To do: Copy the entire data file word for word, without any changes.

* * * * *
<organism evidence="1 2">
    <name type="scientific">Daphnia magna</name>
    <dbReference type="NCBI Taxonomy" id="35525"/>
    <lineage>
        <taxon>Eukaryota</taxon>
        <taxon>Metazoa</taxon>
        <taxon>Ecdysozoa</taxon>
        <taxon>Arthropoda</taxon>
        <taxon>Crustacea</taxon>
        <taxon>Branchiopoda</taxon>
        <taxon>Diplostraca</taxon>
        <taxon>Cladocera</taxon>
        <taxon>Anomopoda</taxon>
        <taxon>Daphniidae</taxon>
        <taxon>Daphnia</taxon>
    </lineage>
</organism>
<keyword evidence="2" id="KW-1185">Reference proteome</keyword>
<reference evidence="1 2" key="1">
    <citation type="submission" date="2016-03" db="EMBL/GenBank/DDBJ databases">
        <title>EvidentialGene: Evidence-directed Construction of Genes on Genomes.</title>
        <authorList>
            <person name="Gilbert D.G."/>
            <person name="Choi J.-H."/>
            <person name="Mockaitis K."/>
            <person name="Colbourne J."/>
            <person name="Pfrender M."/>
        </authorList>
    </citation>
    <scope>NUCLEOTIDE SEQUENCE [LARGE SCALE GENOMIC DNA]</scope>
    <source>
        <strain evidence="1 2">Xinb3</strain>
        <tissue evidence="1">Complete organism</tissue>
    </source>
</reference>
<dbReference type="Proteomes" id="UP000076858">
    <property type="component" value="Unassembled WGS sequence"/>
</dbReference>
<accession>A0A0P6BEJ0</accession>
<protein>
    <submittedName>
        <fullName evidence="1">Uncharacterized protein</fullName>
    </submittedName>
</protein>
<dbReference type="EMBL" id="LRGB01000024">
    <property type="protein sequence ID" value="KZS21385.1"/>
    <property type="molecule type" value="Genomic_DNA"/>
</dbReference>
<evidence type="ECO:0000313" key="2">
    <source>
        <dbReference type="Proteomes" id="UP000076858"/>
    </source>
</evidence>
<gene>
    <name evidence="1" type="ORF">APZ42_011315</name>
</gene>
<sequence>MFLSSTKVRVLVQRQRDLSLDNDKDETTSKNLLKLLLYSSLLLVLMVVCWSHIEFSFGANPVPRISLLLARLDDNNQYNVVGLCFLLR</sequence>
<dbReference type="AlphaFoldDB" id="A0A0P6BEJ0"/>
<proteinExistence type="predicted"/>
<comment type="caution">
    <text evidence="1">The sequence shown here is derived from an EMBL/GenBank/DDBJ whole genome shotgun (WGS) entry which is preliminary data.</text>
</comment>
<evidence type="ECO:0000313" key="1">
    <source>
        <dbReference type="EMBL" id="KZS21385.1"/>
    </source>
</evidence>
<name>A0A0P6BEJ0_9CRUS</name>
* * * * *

<organism evidence="1 2">
    <name type="scientific">Daphnia magna</name>
    <dbReference type="NCBI Taxonomy" id="35525"/>
    <lineage>
        <taxon>Eukaryota</taxon>
        <taxon>Metazoa</taxon>
        <taxon>Ecdysozoa</taxon>
        <taxon>Arthropoda</taxon>
        <taxon>Crustacea</taxon>
        <taxon>Branchiopoda</taxon>
        <taxon>Diplostraca</taxon>
        <taxon>Cladocera</taxon>
        <taxon>Anomopoda</taxon>
        <taxon>Daphniidae</taxon>
        <taxon>Daphnia</taxon>
    </lineage>
</organism>
<keyword evidence="2" id="KW-1185">Reference proteome</keyword>
<reference evidence="1 2" key="1">
    <citation type="submission" date="2016-03" db="EMBL/GenBank/DDBJ databases">
        <title>EvidentialGene: Evidence-directed Construction of Genes on Genomes.</title>
        <authorList>
            <person name="Gilbert D.G."/>
            <person name="Choi J.-H."/>
            <person name="Mockaitis K."/>
            <person name="Colbourne J."/>
            <person name="Pfrender M."/>
        </authorList>
    </citation>
    <scope>NUCLEOTIDE SEQUENCE [LARGE SCALE GENOMIC DNA]</scope>
    <source>
        <strain evidence="1 2">Xinb3</strain>
        <tissue evidence="1">Complete organism</tissue>
    </source>
</reference>
<dbReference type="Proteomes" id="UP000076858">
    <property type="component" value="Unassembled WGS sequence"/>
</dbReference>
<accession>A0A0P6BEJ0</accession>
<protein>
    <submittedName>
        <fullName evidence="1">Uncharacterized protein</fullName>
    </submittedName>
</protein>
<dbReference type="EMBL" id="LRGB01000024">
    <property type="protein sequence ID" value="KZS21385.1"/>
    <property type="molecule type" value="Genomic_DNA"/>
</dbReference>
<evidence type="ECO:0000313" key="2">
    <source>
        <dbReference type="Proteomes" id="UP000076858"/>
    </source>
</evidence>
<gene>
    <name evidence="1" type="ORF">APZ42_011315</name>
</gene>
<sequence>MFLSSTKVRVLVQRQRDLSLDNDKDETTSKNLLKLLLYSSLLLVLMVVCWSHIEFSFGANPVPRISLLLARLDDNNQYNVVGLCFLLR</sequence>
<dbReference type="AlphaFoldDB" id="A0A0P6BEJ0"/>
<proteinExistence type="predicted"/>
<comment type="caution">
    <text evidence="1">The sequence shown here is derived from an EMBL/GenBank/DDBJ whole genome shotgun (WGS) entry which is preliminary data.</text>
</comment>
<evidence type="ECO:0000313" key="1">
    <source>
        <dbReference type="EMBL" id="KZS21385.1"/>
    </source>
</evidence>
<name>A0A0P6BEJ0_9CRUS</name>